The BJP had, in the past fifty months after assuming office, gone rough shod over its allies as it comfortable majority on its own in the Lok Sabha, the Lower House of Parliament.
New Delhi: The fault lines in the ruling National Democratic Alliance (NDA) are beginning to get sharper as small and marginal parties gear up to seek a bigger share of the seats allotment in their States. It is a prospect that the Bharatiya Janata Party (BJP) does not relish as any concession would at its expense.
The BJP had, in the past fifty months after assuming office, gone roughshod over its allies as it comfortable majority on its own in the Lok Sabha, the Lower House of Parliament. The allies had no option, but to bear and grin it.
The reverses in the Hindi heartland States of Madhya Pradesh, Chhattisgarh and Rajasthan has emboldened the allies and sections within the party which were ignored by the party troika of Prime Minister Narendra Modi, BJP president Amit Shah and finance minister Arun Jaitley.
The change in mood is perceptible.
The NDA seat sharing formula in Bihar has been the first visible demonstration of BJPs willingness to concede ground to allies for the sake of broader understanding. Fallout of it was that the BJP agreed to contest only 17 Lok Sabha seats from the State in the general elections due early next year. The BJP had won 22 of the 40 seats from Bihar in 2014.
Janata Dal (U) of Nitish Kumar, which had won 2 seats, will now contest in 17 and Lok Janshakti Party (LJP) the remaining six. Moreover, LJP stalwart Ram Vilas Paswan will be sent to the Rajya Sabha. The willingness to concede ground to allies stems from the realization that Rashtriya Lok Samata Party (RLSP), with three members of Parliament in Lok Sabha, walked out of NDA with Upendra Khushwaha resigning from the Cabinet.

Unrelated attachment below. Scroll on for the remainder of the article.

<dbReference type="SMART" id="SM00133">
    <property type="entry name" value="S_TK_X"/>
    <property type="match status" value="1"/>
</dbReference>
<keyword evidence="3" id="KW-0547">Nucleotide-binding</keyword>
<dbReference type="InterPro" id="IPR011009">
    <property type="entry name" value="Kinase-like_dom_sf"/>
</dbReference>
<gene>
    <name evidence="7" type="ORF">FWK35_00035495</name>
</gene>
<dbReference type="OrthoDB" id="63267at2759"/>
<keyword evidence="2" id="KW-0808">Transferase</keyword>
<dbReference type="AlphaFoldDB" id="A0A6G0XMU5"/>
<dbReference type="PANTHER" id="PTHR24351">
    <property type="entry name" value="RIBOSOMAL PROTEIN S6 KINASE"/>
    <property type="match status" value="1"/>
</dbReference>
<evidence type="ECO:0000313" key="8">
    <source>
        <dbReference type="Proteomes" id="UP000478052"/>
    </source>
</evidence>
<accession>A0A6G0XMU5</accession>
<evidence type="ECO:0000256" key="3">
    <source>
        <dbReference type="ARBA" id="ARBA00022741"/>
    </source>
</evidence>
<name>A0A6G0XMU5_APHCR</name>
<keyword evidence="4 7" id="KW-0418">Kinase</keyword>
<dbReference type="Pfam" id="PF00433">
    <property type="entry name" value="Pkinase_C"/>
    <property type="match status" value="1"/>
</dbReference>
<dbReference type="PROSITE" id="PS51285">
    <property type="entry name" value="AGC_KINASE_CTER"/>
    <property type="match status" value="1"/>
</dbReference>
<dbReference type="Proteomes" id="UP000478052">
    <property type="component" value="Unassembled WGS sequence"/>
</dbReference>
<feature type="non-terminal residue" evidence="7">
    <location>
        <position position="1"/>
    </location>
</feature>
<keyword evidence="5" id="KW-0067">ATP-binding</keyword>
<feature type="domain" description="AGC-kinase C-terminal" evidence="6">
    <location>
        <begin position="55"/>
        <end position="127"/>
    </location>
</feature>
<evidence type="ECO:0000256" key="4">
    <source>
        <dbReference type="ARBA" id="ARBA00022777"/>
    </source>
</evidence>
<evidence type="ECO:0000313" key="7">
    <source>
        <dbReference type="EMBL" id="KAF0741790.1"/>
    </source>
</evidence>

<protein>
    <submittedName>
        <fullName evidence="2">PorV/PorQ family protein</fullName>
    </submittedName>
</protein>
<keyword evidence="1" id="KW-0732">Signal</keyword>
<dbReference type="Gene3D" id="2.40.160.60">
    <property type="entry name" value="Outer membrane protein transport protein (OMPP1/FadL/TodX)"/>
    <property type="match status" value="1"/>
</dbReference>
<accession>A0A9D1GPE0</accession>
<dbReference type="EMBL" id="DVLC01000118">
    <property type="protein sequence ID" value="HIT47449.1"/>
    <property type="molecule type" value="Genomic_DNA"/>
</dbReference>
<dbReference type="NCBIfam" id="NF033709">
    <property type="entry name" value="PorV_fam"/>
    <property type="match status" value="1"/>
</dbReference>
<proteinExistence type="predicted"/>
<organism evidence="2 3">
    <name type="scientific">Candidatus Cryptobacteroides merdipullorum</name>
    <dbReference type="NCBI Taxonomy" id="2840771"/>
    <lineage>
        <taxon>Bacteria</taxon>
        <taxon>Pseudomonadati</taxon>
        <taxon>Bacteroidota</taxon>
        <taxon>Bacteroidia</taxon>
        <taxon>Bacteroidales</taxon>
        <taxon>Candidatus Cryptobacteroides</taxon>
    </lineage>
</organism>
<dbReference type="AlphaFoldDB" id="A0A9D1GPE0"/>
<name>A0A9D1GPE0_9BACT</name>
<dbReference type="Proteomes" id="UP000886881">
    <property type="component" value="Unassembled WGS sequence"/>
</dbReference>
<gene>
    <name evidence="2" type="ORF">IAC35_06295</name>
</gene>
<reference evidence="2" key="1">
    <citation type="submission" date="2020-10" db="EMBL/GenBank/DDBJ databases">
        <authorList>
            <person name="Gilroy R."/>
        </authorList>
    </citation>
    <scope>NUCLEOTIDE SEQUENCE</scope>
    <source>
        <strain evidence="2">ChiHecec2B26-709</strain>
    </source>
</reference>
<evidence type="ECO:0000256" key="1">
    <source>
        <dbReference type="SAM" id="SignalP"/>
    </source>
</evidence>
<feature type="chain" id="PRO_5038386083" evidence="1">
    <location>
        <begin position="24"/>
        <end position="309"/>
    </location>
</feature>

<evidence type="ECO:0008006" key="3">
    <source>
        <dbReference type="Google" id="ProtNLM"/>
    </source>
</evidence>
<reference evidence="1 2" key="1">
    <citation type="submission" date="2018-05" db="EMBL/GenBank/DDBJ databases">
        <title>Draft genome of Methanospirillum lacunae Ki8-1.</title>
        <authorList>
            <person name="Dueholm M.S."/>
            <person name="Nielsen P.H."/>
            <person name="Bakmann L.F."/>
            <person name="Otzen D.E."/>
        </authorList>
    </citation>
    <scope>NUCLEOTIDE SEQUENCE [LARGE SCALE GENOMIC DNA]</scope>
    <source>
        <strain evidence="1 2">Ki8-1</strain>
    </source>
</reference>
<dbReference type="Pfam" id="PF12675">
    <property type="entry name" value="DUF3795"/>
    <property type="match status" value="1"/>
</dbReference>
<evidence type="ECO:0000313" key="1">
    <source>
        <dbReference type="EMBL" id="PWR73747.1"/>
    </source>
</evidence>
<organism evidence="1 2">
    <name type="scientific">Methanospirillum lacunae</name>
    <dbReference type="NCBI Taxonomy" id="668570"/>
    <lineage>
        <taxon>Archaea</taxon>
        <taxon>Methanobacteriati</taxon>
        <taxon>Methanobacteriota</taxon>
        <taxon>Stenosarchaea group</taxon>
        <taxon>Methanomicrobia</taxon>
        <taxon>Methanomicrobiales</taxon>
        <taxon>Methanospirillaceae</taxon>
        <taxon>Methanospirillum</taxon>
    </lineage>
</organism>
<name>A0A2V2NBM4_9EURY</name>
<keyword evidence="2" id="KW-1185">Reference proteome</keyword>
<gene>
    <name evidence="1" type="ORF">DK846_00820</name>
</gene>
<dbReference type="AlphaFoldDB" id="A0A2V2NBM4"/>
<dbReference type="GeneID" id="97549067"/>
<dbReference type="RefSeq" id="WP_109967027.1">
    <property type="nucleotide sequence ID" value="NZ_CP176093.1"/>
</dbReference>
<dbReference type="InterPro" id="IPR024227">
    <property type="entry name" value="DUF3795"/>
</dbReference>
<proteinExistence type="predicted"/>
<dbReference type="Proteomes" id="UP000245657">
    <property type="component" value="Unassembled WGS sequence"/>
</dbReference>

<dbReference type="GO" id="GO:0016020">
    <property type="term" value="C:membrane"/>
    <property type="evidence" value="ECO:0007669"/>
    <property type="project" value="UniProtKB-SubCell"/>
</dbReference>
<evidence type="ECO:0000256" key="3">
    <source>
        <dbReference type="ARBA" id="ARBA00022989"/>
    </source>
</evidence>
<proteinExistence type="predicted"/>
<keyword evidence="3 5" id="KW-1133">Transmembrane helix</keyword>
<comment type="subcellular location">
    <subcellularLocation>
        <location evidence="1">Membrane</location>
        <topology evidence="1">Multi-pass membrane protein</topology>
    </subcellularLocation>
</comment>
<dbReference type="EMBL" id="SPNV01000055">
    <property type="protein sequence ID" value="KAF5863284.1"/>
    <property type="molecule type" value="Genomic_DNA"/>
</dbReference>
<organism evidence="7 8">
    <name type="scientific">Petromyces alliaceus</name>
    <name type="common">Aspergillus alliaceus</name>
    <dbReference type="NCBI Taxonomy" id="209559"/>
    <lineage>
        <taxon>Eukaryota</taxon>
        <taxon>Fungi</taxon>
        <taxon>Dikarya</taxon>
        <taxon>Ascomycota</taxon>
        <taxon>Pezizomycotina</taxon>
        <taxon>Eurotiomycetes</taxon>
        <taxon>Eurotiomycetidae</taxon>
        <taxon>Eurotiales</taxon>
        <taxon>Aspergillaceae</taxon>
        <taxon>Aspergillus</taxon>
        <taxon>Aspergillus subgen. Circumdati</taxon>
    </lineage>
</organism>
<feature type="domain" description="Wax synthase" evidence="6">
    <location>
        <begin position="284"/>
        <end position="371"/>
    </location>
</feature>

Apna Dal, which has two MPs in Lok Sabha, has also struck a discordant note by saying it was being neglected by the BJP leadership. Suheldev Bharatiya Samaj Party leader Om Prakash Rajbhar, a minister in the UP government , has not been losing an opportunity to have a dig at the BJP and its policies in the State and at the Centre. Shiv Sena and Akali Dal have also been upset at the big brother attitude of the BJP though political compulsions may compel them to remain in the NDA after extracting their pound of flesh.
An interesting sideshow is on within the BJP also.
Road transport and highways minister Nitin Gadkari has twice in last week obliquely criticised the party leadership for the recent poll debacle in the three Heartland States. The veiled, and at times not so veiled, digs at the party president are a classic example of Indian politics where the top leader is not criticised by the blame is apportioned on the persons close to the leader.
The proposed Ram Mandir at Ayodhya will become another issue to corner the government. The Rashtriya Swayamsewak Sangh (RSS) has already demanded legislation
to make way for construction of the temple. The Supreme Court will reassemble on January 4 after winter vacation and decide on the bench to hear the title suit on Ayodhya issue.
Shiv Sena has already mocked at the government’s commitment to Ram Mandir at Ayodhya. Coming days will see many more disgruntled groups within the party targeting the Narendra Modi government on the issue.
The great Indian police chess board is seeing many movements, everyone is waiting for a bigger slice. Only after they are sure, they will say, Check & Mate.
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